For several days last week, the media gave its full, glaring attention a storm brewing in the Caribbean, what would become Hurricane Sandy, a monster storm that just very well may be the most damaging storm ever to hit the U.S. When it became apparent that this storm would merge with a sweeping low pressure system pushing its way across the Country, people began to take notice. Long story short, the storm lived up to its hype and moved ashore early this week just south of New York City. The initial damage estimates are well into the billions.
It’s interesting to me how seemingly surprised we are at events like this. Surprised when we build our largest cities on the coast. Surprised when we don’t heed the warnings of scientists and government officials who say that a warming Earth will only fuel more of these killer storms. Surprised when we can’t use our electrically powered devices. Surprised when things actually break down and we have to adapt.
When these things happen I wonder if our forefathers are somewhere looking down on us, shaking their heads and scoffing at what pathetic human beings we’ve become, reliant on everything but ourselves. And unable to face up to humanity’s biggest challenges. In some senses we’ve become petty and so small. Al Gore warned us a decade ago about the dangers of global warming and still we ignore it. Maybe Sandy will begin a wake-up. I sure hope so.
These are those paintings of sunsets that you can’t believe are real. Last night’s was real.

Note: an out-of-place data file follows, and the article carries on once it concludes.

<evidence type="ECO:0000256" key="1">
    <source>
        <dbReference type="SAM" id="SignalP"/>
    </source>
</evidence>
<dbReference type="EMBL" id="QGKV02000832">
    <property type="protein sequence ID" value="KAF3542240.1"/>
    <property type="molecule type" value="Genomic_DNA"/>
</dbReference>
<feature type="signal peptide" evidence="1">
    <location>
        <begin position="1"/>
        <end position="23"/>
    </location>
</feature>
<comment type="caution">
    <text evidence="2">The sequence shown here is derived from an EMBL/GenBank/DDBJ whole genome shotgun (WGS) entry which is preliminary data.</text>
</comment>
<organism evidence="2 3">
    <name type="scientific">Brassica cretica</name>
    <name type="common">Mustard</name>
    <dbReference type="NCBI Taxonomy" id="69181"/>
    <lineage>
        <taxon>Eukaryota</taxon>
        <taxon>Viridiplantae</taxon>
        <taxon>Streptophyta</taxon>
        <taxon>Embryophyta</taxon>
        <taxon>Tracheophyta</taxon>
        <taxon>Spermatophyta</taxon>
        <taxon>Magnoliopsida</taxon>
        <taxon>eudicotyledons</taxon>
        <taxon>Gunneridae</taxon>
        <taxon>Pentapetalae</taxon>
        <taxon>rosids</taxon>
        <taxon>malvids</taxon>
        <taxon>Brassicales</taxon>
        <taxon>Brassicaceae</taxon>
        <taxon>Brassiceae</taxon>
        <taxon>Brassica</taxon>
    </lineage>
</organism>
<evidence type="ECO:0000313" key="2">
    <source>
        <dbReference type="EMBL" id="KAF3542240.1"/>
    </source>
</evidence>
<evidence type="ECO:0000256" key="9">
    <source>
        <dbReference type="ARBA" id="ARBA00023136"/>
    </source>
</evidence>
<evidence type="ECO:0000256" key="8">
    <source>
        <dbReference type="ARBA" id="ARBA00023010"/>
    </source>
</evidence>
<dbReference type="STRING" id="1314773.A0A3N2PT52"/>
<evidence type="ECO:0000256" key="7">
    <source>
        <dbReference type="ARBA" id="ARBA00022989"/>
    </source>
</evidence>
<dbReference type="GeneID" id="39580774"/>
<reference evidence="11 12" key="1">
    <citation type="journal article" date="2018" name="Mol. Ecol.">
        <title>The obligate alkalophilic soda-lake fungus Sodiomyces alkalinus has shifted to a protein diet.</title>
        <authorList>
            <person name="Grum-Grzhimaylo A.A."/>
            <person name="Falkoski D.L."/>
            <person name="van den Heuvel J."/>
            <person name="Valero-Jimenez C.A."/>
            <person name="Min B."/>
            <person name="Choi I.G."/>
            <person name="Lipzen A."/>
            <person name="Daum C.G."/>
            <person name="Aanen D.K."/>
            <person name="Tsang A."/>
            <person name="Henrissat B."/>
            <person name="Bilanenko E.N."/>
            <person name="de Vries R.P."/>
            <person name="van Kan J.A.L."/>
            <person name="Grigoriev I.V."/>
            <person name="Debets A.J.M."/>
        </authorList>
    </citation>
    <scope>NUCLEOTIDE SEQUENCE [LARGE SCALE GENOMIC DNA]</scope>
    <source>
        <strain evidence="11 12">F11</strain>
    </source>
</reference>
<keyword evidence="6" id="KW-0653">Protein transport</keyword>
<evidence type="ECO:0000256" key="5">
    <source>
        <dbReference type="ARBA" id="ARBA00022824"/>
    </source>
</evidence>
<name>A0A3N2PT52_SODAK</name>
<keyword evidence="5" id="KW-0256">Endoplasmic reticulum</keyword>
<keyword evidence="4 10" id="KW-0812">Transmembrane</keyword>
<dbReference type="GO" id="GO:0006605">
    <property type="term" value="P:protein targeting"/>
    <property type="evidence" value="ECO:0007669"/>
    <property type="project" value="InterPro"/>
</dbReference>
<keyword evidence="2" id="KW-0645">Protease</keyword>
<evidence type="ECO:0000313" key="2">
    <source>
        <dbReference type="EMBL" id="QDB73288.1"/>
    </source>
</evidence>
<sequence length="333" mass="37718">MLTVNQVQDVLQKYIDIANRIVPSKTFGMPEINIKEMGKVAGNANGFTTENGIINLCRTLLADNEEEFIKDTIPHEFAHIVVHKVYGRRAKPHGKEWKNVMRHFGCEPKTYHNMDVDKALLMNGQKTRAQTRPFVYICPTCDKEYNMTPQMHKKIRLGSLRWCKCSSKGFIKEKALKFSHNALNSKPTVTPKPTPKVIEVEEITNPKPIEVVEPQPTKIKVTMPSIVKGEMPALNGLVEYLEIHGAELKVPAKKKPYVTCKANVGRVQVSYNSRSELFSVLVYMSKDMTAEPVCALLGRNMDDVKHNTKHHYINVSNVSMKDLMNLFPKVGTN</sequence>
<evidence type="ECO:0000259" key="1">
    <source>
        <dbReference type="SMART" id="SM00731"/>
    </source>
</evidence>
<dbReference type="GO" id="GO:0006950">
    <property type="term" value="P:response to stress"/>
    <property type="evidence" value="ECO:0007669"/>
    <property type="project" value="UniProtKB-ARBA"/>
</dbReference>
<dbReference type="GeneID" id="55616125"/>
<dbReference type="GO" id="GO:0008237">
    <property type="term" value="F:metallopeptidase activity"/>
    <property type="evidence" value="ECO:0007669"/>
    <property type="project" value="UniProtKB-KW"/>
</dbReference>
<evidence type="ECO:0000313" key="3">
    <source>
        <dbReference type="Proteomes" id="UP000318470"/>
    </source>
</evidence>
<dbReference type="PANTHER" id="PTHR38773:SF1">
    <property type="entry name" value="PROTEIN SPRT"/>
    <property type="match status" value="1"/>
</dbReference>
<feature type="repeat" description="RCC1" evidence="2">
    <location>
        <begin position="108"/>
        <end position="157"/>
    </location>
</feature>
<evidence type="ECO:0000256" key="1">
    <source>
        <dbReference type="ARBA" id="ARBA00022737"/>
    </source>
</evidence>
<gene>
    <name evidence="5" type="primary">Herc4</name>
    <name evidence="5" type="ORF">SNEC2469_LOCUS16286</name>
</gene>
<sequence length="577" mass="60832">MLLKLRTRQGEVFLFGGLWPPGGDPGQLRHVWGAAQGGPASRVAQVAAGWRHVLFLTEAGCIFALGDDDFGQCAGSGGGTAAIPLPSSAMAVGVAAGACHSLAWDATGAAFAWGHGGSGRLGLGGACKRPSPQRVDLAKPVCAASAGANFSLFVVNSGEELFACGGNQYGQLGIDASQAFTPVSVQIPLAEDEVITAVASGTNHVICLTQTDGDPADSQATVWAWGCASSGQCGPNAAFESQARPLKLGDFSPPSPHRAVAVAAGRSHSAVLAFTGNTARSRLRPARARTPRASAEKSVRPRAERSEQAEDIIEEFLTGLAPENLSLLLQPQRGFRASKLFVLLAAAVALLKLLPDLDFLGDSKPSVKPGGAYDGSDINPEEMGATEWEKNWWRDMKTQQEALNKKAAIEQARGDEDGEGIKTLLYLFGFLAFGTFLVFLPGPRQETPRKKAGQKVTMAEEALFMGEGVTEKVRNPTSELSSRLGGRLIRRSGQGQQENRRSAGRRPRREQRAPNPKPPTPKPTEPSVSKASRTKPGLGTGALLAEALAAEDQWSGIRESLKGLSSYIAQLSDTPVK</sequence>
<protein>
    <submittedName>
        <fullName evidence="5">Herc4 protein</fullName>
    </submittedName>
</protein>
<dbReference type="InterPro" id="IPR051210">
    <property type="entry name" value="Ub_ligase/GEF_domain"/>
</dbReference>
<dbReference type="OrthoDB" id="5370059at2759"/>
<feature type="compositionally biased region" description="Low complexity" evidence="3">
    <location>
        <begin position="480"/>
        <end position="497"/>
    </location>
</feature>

The last year has not been an easy one. After spending 6 months basically free of responsibility, in my very favorite place on earth, doing nothing but things for myself, returning to Atlanta – to a different Atlanta – was a bit shocking.
Summer was free and easy. Sure there were obligations to meet: I worked, I didn’t go in debt, I managed to lease my house to good tenants, I kept up with family and friends, I became part of an amazing community. For the only time in my life, I made a conscious decision to do what I wanted, not what was expected of me by my family, my friends, my colleagues or my community. It was pure freedom for me.
But all good things come to an end. And for some stupid reason it did not occur to me that returning to Atlanta and not living in my home of 16 years, not going to my job of the same number of years, having to carve out a whole new existance in the same old place might just be odd or even difficult. And it was! I had a vague notion that I wanted to learn the catering business so I worked an ill-defined job. I lived in the basement of friends, physically removed from my old neighborhood smack dab in the middle of everything. I was removed from privacy on my terms. I relied on my car to go everywhere. I found it frustrating and pretty much impossible to source, from Atlanta, a Summer 2012 kitchen space on the Cape. My schedule was the opposite of my friends’ and my hours the opposite of my housemates’. Money was tight. All these things were so foreign to me and I certainly felt them. Deeply. Sure, I was welcomed home with big, wide, loving, open, generous arms. My city was more beautiful than ever. I got the opportunity to learn the restaurant business first-hand. I saw more of several very close friends than I had in years. All good. All great. But I missed the ecstatic summer months on the Cape. I missed the sunsets at the Breakwater. I missed a million new friends and acquaintances. I missed walking or riding my bike as my primary form of transportation. I missed the crazy “who cares!” attitude of Provincetown. I missed that very close and real sense of me and who I was and the sense of purpose in what I was doing.